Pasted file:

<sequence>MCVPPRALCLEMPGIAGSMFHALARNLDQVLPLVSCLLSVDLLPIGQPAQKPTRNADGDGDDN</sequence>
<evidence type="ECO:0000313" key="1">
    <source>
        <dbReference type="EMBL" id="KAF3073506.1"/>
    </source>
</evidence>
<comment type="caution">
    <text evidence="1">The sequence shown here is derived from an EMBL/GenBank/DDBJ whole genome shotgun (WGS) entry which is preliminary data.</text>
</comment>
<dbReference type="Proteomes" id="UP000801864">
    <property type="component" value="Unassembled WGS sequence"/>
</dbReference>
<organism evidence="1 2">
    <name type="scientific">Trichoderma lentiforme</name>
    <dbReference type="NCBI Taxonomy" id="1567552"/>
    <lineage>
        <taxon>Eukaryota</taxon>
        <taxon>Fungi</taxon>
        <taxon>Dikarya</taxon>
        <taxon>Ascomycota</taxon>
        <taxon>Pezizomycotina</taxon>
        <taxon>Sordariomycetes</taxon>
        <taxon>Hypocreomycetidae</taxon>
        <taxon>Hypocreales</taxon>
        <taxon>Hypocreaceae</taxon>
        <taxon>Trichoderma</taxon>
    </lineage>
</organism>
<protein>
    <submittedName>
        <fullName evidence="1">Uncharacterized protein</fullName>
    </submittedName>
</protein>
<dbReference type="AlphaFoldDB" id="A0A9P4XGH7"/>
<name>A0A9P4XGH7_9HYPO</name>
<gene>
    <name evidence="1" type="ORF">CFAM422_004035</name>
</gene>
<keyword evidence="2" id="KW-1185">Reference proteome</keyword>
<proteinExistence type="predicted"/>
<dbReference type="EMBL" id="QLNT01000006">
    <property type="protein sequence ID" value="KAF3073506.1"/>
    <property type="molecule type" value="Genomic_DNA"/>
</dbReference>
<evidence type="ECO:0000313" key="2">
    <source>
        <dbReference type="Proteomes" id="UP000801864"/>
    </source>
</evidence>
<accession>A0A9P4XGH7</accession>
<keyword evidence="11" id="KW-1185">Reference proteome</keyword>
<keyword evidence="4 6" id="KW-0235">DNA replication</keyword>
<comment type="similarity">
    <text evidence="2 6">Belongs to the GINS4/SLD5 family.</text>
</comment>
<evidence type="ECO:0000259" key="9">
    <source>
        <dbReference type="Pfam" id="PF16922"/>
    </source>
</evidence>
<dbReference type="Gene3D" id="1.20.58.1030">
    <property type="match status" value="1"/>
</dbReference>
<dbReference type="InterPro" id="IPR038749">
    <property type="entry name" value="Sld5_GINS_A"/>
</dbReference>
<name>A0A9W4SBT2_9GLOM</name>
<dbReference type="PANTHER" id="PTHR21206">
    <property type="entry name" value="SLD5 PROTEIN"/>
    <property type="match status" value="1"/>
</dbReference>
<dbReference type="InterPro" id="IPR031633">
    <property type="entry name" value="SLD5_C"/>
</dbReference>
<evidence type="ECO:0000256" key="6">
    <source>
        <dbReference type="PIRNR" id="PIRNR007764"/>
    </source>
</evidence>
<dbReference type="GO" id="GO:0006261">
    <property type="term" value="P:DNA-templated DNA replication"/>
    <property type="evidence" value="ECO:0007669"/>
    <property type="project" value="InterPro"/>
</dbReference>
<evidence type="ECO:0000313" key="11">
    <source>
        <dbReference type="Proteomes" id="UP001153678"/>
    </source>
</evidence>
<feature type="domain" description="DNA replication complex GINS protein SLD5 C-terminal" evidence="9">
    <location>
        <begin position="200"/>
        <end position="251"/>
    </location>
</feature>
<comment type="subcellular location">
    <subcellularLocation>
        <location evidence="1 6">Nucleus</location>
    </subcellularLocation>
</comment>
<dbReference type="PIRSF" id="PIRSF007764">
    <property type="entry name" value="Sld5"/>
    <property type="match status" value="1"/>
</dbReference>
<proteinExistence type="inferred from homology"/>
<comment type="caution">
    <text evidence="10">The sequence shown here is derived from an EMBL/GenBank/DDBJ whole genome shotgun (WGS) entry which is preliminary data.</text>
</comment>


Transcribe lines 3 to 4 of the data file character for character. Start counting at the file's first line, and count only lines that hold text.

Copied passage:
    <source>
        <dbReference type="EMBL" id="KAF3073506.1"/>